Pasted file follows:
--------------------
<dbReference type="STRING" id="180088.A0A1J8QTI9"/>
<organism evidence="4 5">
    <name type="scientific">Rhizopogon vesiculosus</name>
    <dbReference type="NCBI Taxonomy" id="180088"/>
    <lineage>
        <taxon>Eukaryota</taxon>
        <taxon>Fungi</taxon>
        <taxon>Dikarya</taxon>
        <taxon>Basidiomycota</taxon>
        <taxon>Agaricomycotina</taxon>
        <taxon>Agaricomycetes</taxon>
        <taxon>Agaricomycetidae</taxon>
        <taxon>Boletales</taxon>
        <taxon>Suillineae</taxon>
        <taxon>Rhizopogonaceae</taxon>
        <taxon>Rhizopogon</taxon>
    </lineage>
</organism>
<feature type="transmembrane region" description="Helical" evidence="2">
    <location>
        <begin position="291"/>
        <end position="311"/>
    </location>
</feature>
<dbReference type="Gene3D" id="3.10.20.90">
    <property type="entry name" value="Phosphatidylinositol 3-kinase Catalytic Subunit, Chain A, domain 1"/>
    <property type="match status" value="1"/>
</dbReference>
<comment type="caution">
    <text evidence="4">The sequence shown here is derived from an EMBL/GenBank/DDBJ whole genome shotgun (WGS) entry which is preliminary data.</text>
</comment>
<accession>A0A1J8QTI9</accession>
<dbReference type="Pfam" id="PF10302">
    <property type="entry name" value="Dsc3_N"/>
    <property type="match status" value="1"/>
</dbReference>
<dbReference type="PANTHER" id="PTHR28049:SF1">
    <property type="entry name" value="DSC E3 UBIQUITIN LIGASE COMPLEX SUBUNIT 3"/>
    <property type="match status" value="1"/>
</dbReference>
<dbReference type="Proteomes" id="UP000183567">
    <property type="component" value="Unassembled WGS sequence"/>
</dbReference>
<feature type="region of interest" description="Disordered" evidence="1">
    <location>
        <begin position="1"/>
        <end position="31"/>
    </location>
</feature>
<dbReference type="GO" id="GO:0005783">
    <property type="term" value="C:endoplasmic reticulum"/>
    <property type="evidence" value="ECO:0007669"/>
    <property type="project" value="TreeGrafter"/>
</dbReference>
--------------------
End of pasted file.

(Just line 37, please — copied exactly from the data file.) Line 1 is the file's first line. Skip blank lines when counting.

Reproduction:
<dbReference type="PANTHER" id="PTHR28049:SF1">